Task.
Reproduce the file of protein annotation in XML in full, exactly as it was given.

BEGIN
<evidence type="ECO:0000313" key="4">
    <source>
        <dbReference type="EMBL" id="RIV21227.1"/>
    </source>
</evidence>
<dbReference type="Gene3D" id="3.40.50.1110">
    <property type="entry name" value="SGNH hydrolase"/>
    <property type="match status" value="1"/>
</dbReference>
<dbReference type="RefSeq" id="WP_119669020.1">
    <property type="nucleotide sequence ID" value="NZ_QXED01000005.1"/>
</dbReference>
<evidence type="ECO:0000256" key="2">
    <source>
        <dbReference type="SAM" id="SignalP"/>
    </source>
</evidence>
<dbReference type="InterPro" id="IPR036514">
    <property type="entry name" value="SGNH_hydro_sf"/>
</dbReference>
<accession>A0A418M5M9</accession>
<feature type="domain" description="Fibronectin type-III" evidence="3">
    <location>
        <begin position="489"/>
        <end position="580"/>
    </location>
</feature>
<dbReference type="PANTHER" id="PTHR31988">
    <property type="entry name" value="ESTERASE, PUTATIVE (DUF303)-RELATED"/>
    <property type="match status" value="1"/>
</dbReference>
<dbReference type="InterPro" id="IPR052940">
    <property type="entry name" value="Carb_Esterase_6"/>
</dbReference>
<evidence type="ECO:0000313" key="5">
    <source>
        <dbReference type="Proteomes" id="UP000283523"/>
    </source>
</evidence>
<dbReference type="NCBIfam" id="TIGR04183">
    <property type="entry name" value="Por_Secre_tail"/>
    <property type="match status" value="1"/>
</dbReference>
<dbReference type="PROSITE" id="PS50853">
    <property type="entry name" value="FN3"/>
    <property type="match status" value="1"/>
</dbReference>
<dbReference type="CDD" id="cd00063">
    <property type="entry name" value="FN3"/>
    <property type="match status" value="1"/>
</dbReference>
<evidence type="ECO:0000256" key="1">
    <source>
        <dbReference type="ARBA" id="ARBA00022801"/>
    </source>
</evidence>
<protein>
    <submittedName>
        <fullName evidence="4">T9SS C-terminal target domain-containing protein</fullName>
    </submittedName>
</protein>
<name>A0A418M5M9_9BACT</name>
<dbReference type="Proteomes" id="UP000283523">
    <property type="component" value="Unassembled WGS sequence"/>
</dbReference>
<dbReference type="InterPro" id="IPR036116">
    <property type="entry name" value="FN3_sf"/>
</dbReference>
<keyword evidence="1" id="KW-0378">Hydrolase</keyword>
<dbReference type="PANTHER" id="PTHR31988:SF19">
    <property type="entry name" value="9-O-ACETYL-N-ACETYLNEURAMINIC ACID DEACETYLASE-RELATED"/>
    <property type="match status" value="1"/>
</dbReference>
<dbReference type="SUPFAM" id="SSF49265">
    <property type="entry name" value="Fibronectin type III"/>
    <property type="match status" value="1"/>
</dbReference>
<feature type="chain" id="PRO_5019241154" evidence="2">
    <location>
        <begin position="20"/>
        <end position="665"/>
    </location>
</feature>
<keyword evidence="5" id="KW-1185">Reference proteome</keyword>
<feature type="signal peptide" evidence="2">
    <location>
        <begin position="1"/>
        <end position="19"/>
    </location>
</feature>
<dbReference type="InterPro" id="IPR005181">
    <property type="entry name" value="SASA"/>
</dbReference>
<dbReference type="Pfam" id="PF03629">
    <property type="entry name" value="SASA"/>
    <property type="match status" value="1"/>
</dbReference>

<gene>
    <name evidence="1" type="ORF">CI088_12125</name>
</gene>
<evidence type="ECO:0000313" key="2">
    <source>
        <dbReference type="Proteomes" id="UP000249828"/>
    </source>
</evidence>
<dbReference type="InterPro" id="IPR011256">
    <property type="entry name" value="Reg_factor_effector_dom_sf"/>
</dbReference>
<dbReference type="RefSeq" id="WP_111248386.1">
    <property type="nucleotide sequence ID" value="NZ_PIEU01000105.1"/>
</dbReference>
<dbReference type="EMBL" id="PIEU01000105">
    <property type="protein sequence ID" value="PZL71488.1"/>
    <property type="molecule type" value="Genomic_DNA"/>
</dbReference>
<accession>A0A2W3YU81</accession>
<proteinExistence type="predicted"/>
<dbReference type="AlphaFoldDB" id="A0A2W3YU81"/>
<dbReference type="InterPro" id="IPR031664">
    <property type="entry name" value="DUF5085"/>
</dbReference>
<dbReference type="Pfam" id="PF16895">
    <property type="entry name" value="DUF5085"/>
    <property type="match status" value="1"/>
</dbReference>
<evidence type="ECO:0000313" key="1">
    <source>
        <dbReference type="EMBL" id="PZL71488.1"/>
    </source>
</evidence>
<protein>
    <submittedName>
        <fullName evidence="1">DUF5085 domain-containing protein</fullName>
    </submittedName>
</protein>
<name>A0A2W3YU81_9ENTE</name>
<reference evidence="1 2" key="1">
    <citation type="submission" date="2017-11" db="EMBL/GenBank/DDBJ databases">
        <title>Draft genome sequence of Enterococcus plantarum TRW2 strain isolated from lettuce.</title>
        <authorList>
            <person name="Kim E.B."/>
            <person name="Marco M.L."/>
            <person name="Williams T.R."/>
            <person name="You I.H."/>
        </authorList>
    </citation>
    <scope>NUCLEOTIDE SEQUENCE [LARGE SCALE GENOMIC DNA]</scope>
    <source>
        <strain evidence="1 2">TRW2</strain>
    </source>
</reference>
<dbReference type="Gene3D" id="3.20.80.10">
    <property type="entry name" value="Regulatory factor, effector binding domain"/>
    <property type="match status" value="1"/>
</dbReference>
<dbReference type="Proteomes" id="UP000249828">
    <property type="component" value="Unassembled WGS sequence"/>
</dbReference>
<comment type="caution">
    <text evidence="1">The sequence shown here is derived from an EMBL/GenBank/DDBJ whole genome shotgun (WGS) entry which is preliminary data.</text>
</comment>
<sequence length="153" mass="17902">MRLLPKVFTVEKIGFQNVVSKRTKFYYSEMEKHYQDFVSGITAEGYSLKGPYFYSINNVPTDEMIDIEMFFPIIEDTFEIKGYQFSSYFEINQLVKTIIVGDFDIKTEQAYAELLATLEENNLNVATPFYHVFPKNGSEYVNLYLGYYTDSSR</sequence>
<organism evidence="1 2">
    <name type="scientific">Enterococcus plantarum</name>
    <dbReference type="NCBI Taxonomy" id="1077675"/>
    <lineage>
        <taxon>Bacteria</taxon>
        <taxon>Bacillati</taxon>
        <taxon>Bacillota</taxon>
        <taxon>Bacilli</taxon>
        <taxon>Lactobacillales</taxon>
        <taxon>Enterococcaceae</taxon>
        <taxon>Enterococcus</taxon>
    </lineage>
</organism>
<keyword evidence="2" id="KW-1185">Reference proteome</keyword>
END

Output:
<evidence type="ECO:0000313" key="4">
    <source>
        <dbReference type="EMBL" id="RIV21227.1"/>
    </source>
</evidence>
<dbReference type="Gene3D" id="3.40.50.1110">
    <property type="entry name" value="SGNH hydrolase"/>
    <property type="match status" value="1"/>
</dbReference>
<dbReference type="RefSeq" id="WP_119669020.1">
    <property type="nucleotide sequence ID" value="NZ_QXED01000005.1"/>
</dbReference>
<evidence type="ECO:0000256" key="2">
    <source>
        <dbReference type="SAM" id="SignalP"/>
    </source>
</evidence>
<dbReference type="InterPro" id="IPR036514">
    <property type="entry name" value="SGNH_hydro_sf"/>
</dbReference>
<accession>A0A418M5M9</accession>
<feature type="domain" description="Fibronectin type-III" evidence="3">
    <location>
        <begin position="489"/>
        <end position="580"/>
    </location>
</feature>
<dbReference type="PANTHER" id="PTHR31988">
    <property type="entry name" value="ESTERASE, PUTATIVE (DUF303)-RELATED"/>
    <property type="match status" value="1"/>
</dbReference>
<dbReference type="InterPro" id="IPR052940">
    <property type="entry name" value="Carb_Esterase_6"/>
</dbReference>
<evidence type="ECO:0000313" key="5">
    <source>
        <dbReference type="Proteomes" id="UP000283523"/>
    </source>
</evidence>
<dbReference type="NCBIfam" id="TIGR04183">
    <property type="entry name" value="Por_Secre_tail"/>
    <property type="match status" value="1"/>
</dbReference>
<dbReference type="PROSITE" id="PS50853">
    <property type="entry name" value="FN3"/>
    <property type="match status" value="1"/>
</dbReference>
<dbReference type="CDD" id="cd00063">
    <property type="entry name" value="FN3"/>
    <property type="match status" value="1"/>
</dbReference>
<evidence type="ECO:0000256" key="1">
    <source>
        <dbReference type="ARBA" id="ARBA00022801"/>
    </source>
</evidence>
<protein>
    <submittedName>
        <fullName evidence="4">T9SS C-terminal target domain-containing protein</fullName>
    </submittedName>
</protein>
<name>A0A418M5M9_9BACT</name>
<dbReference type="Proteomes" id="UP000283523">
    <property type="component" value="Unassembled WGS sequence"/>
</dbReference>
<dbReference type="InterPro" id="IPR036116">
    <property type="entry name" value="FN3_sf"/>
</dbReference>
<keyword evidence="1" id="KW-0378">Hydrolase</keyword>
<dbReference type="PANTHER" id="PTHR31988:SF19">
    <property type="entry name" value="9-O-ACETYL-N-ACETYLNEURAMINIC ACID DEACETYLASE-RELATED"/>
    <property type="match status" value="1"/>
</dbReference>
<dbReference type="SUPFAM" id="SSF49265">
    <property type="entry name" value="Fibronectin type III"/>
    <property type="match status" value="1"/>
</dbReference>
<feature type="chain" id="PRO_5019241154" evidence="2">
    <location>
        <begin position="20"/>
        <end position="665"/>
    </location>
</feature>
<keyword evidence="5" id="KW-1185">Reference proteome</keyword>
<feature type="signal peptide" evidence="2">
    <location>
        <begin position="1"/>
        <end position="19"/>
    </location>
</feature>
<dbReference type="InterPro" id="IPR005181">
    <property type="entry name" value="SASA"/>
</dbReference>
<dbReference type="Pfam" id="PF03629">
    <property type="entry name" value="SASA"/>
    <property type="match status" value="1"/>
</dbReference>

<gene>
    <name evidence="1" type="ORF">CI088_12125</name>
</gene>
<evidence type="ECO:0000313" key="2">
    <source>
        <dbReference type="Proteomes" id="UP000249828"/>
    </source>
</evidence>
<dbReference type="InterPro" id="IPR011256">
    <property type="entry name" value="Reg_factor_effector_dom_sf"/>
</dbReference>
<dbReference type="RefSeq" id="WP_111248386.1">
    <property type="nucleotide sequence ID" value="NZ_PIEU01000105.1"/>
</dbReference>
<dbReference type="EMBL" id="PIEU01000105">
    <property type="protein sequence ID" value="PZL71488.1"/>
    <property type="molecule type" value="Genomic_DNA"/>
</dbReference>
<accession>A0A2W3YU81</accession>
<proteinExistence type="predicted"/>
<dbReference type="AlphaFoldDB" id="A0A2W3YU81"/>
<dbReference type="InterPro" id="IPR031664">
    <property type="entry name" value="DUF5085"/>
</dbReference>
<dbReference type="Pfam" id="PF16895">
    <property type="entry name" value="DUF5085"/>
    <property type="match status" value="1"/>
</dbReference>
<evidence type="ECO:0000313" key="1">
    <source>
        <dbReference type="EMBL" id="PZL71488.1"/>
    </source>
</evidence>
<protein>
    <submittedName>
        <fullName evidence="1">DUF5085 domain-containing protein</fullName>
    </submittedName>
</protein>
<name>A0A2W3YU81_9ENTE</name>
<reference evidence="1 2" key="1">
    <citation type="submission" date="2017-11" db="EMBL/GenBank/DDBJ databases">
        <title>Draft genome sequence of Enterococcus plantarum TRW2 strain isolated from lettuce.</title>
        <authorList>
            <person name="Kim E.B."/>
            <person name="Marco M.L."/>
            <person name="Williams T.R."/>
            <person name="You I.H."/>
        </authorList>
    </citation>
    <scope>NUCLEOTIDE SEQUENCE [LARGE SCALE GENOMIC DNA]</scope>
    <source>
        <strain evidence="1 2">TRW2</strain>
    </source>
</reference>
<dbReference type="Gene3D" id="3.20.80.10">
    <property type="entry name" value="Regulatory factor, effector binding domain"/>
    <property type="match status" value="1"/>
</dbReference>
<dbReference type="Proteomes" id="UP000249828">
    <property type="component" value="Unassembled WGS sequence"/>
</dbReference>
<comment type="caution">
    <text evidence="1">The sequence shown here is derived from an EMBL/GenBank/DDBJ whole genome shotgun (WGS) entry which is preliminary data.</text>
</comment>
<sequence length="153" mass="17902">MRLLPKVFTVEKIGFQNVVSKRTKFYYSEMEKHYQDFVSGITAEGYSLKGPYFYSINNVPTDEMIDIEMFFPIIEDTFEIKGYQFSSYFEINQLVKTIIVGDFDIKTEQAYAELLATLEENNLNVATPFYHVFPKNGSEYVNLYLGYYTDSSR</sequence>
<organism evidence="1 2">
    <name type="scientific">Enterococcus plantarum</name>
    <dbReference type="NCBI Taxonomy" id="1077675"/>
    <lineage>
        <taxon>Bacteria</taxon>
        <taxon>Bacillati</taxon>
        <taxon>Bacillota</taxon>
        <taxon>Bacilli</taxon>
        <taxon>Lactobacillales</taxon>
        <taxon>Enterococcaceae</taxon>
        <taxon>Enterococcus</taxon>
    </lineage>
</organism>
<keyword evidence="2" id="KW-1185">Reference proteome</keyword>